I had decided to use a different style of picture book for my storytime and I chose to use Henry & Leo by Pamela Zagarenski. Two of the books that Zagarenski illustrated have been awarded the Caldecott Honor (Sleep Like a Tiger and Red Sings From Treetops: A Year in Colors). You might have guessed that because she was both author and illustrator that Henry & Leo is most likely a visually stunning book...and you'd be correct. However, the kids weren't overly impressed with the storyline. :-/ I don't think this was so much the fault of the author but more a mistake on my part for trying this out with a group of pre-k aged children (solo reading for this age would most likely work fine though). It's a bit too introspective for such a large age of young children. The story centers on Henry who has a best friend named Leo...who is a stuffed lion. To Henry, Leo is absolutely 100% alive and he can't understand why his sister and parents fail to see this simple fact. Through a series of adventures, the reader learns just how much Leo and Henry mean to each other. I encouraged the kids to point out the crowns and other little treats that Zagarenski uses in all of her illustrations (without any explanation I might add). This was everyone's favorite thing to do but none of them could tell me much about the story after we'd finished so it wasn't as successful as I would have ultimately liked. Personally, I felt it lacked the heart that I had expected based on the premise and the beautiful artwork. I recommend that you check it out for yourself because I (and the children) might be overly harsh in our judgment. :-) For the record, this doesn't mean that I won't be checking out more of Zagarenski's work just that this one wasn't my all-time favorite. 3/5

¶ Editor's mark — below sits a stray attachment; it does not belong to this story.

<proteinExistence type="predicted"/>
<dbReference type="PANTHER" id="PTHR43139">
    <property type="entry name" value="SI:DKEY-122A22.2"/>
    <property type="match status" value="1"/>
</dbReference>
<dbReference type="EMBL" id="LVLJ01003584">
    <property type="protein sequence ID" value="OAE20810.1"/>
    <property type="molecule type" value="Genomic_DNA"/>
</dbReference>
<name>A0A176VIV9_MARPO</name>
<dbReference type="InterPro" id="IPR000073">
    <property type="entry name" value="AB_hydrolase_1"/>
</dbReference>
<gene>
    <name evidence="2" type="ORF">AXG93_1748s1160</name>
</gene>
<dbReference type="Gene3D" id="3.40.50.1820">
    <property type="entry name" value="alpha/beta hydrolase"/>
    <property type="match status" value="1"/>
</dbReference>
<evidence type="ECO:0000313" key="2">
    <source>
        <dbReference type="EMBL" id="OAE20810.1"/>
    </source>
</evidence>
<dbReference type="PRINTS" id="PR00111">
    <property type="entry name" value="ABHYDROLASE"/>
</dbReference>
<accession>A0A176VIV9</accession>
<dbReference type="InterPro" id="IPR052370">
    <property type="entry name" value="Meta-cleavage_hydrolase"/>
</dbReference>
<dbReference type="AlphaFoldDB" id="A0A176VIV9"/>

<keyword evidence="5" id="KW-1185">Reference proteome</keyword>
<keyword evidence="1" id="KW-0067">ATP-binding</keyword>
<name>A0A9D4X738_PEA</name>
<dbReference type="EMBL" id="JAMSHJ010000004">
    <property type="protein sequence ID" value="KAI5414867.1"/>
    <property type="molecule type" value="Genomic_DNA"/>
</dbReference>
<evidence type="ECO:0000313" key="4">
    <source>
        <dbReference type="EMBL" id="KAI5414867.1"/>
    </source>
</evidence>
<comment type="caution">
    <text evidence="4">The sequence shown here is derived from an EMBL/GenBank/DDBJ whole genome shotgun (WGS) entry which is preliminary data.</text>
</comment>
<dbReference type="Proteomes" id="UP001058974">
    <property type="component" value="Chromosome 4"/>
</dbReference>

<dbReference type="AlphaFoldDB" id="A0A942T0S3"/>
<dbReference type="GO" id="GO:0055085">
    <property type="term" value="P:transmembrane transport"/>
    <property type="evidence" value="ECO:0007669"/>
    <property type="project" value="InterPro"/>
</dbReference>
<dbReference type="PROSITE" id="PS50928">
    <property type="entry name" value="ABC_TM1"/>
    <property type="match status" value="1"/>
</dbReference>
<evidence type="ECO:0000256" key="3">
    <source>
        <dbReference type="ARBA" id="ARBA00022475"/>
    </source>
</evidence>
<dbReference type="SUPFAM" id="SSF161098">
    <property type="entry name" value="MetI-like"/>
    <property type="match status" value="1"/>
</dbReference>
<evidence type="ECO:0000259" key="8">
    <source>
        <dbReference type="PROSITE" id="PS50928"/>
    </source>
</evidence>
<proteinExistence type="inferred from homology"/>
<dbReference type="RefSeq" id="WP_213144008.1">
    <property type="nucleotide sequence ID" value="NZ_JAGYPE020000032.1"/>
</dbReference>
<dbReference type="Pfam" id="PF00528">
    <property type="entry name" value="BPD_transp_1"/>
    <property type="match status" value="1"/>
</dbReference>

Source: readinfortheheckofit.blogspot.com
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review 2017-03-21 18:36
"Life is stronger than death"
The Big Wave - Pearl S. Buck

What a lovely book. Buck never dissapoints me. In short pages, simply written, she tackles overcoming grief with quiet grace and wisdom. She talks about the meaning of death and how it makes life and enjoying it important, about the courage of going forward, and about not letting the sadness of remembrance or the fear for it get in the way of joy. The impressive part is that it's done in 60 pages of telling about two boys lives. Kino's dad is the speaker of most of the wisdom, and it's done so plainly you wish he was your own dad.

 

Beutiful tale. Full stars.

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text 2017-03-17 21:30
Because of Winn-Dixie
Because of Winn-Dixie - Kate DiCamillo

"Because of Winn-Dixie" by Kate DiCamillo is my hands down favorite children's chapter book. I remember reading this book in third grade and it increased my love for chapter books tremendously. The story is about a little girl named Opal who moves to a new town and has to meet new friends and adjust to a new environment. Fortunately she meets a dog who changes her world and helps her get through many trials such as asking difficult questions to her father. This book is a great text to use for setting, main events, and all the elements a story has to offer. Along with these, it has great vocabulary for a beginning lover of chapter books and will draw a reader in quickly. When discussing theme, this text has several different realistic themes and each student could easily write about one. The accelerated reader level of this text is 3.9.